It is sweltering hot in Siem Reap in May. Probably not the best time to visit Cambodia, but we make do with the vacation days we have. There is a lot I can personally relate to in this country – the tuktuks, the climate, the physicalities. The food, which is rich and soupy and toned down in spice; that fermented fish taste, that sour, herby broth.
Over the next few days, we live and breathe temples. We take our time. We load up on water. We forego all schedules, staying as long or as quickly as we want. With clothes sticky on our backs and hair falling over our faces in a stringy mess, we stumble over rocks and cross carved arches and angle our feet sideways as we gingerly climb steep, narrow, crumbling temple staircases. Some complexes are big enough to visit without crossing other tourists. Others require us to queue, but people are chill and unhurried, having probably decided to take the same rhythm as ours.
We walk past Banteay Srei’s reliefs carved with scenes of duels, demon slayings, burning forests. Another time, we get separated among the pillars of Preah Khan, stage-whispering each others’ names to find one another. We rest on a pile of rocks just outside Bayon, the rock-cut sculpture of faces watching over us as we write postcards to family back home. We catch the sunrise at Angkor Wat, and another time we end the day at Phnom Bakheng, sitting on a rock ledge with our legs dangling, watching the sun set.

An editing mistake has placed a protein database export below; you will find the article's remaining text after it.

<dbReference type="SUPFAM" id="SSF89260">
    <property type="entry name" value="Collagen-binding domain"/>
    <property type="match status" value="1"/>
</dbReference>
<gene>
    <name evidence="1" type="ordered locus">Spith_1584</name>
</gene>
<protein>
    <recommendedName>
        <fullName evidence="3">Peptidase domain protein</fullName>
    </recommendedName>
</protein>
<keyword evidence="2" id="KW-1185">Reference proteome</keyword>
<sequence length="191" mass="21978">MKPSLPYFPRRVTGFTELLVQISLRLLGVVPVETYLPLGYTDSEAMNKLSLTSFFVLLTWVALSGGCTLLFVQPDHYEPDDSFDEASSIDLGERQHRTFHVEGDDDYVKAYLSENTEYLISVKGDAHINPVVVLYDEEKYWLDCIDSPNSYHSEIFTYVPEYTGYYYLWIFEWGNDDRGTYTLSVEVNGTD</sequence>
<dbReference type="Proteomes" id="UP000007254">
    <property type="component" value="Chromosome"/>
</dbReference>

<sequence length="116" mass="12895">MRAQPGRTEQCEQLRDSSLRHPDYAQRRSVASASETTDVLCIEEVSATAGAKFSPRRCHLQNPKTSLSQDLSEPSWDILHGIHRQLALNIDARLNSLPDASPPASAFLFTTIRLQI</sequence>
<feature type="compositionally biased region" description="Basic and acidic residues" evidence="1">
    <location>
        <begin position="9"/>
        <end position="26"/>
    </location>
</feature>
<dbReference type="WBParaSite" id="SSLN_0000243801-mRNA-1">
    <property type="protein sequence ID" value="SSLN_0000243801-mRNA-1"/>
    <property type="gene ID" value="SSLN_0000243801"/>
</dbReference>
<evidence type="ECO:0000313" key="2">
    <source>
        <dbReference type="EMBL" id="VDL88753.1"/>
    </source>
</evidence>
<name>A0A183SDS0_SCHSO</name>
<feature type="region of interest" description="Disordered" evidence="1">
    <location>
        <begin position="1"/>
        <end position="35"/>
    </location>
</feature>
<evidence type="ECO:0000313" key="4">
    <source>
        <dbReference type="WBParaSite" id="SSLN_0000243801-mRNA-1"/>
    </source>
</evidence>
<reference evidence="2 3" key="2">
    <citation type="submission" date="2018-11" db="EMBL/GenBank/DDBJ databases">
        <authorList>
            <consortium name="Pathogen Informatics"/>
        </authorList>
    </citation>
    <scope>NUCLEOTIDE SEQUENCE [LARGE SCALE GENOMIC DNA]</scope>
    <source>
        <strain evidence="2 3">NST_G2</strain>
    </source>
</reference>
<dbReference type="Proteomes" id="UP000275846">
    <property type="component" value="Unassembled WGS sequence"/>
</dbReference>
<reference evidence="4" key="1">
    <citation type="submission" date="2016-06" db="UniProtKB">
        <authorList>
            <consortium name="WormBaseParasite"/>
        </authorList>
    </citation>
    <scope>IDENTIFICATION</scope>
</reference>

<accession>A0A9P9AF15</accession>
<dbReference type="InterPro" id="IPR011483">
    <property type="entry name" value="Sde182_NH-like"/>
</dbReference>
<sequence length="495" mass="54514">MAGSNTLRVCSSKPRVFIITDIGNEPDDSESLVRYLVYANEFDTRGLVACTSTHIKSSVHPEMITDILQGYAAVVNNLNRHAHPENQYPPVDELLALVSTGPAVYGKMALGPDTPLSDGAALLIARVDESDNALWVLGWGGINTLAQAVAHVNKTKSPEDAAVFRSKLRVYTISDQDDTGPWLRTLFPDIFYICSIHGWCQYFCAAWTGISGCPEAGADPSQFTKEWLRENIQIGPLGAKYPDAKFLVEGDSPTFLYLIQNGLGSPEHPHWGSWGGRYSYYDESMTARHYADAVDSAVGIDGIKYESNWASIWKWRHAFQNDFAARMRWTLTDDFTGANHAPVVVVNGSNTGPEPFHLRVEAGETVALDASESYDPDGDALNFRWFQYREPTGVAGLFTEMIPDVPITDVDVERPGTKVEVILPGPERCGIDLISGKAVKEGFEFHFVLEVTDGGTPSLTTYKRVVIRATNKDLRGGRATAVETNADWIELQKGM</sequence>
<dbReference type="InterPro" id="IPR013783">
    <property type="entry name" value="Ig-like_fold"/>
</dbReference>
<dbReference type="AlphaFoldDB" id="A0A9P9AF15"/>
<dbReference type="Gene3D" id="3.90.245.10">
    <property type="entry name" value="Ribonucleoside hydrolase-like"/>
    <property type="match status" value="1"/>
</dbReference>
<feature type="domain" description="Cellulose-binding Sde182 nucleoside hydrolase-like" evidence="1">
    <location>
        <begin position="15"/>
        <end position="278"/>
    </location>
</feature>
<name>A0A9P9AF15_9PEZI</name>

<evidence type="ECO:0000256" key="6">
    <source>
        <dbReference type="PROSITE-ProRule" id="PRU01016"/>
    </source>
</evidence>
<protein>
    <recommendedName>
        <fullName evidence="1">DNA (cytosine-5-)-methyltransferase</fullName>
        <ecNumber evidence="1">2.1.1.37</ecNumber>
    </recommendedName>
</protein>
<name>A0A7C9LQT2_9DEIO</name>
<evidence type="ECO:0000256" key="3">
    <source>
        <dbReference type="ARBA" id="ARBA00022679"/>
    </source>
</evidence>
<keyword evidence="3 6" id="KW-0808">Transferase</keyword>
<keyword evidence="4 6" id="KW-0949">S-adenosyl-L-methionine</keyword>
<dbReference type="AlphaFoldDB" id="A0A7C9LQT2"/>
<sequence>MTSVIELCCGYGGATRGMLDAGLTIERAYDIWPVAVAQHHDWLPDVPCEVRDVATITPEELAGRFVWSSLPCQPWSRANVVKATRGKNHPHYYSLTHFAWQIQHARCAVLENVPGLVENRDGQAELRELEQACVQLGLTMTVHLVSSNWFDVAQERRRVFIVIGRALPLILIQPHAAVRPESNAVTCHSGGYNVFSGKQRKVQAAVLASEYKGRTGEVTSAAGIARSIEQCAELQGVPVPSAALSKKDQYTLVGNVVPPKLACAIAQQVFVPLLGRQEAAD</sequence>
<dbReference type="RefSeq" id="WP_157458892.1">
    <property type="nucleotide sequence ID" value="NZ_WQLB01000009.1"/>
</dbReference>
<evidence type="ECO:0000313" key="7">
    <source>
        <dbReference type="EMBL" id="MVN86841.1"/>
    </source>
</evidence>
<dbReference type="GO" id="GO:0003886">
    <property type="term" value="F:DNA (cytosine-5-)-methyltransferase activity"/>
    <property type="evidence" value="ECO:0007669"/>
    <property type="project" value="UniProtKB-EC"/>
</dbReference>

It wasn’t all temples.
Some days when we shun them altogether, heading instead to town then retiring to the poolside. An arsenal of books, cocktails, coconuts and ice cream keeps us company. We stay until mosquitoes chase us indoors. We stroll down Pub Street, daring each other to a fish massage, and in the end we all opt out, laughing at our cowardice.
I wonder what it would be like to live here. Holidays, after all, are romanticised. For sure, if one lived here the temples would fade into the background, revisited only with visiting family or friends, just another Eiffel Tower, Berlin Wall, Taj Mahal. Julien, who knows me so well, says Phnom Penh would probably be a better fit for me. But hell… there’s an allure to Siem Reap, with its slow pace of life and lack of excitement, and its unapologetic acceptance of this fact. On the plane back to Shanghai we agree that the country merits another visit. I predict my love for Cambodia will endure, like tree roots wrapping around a temple, inch by inch; a love affair that lasts centuries.
Currently listening to: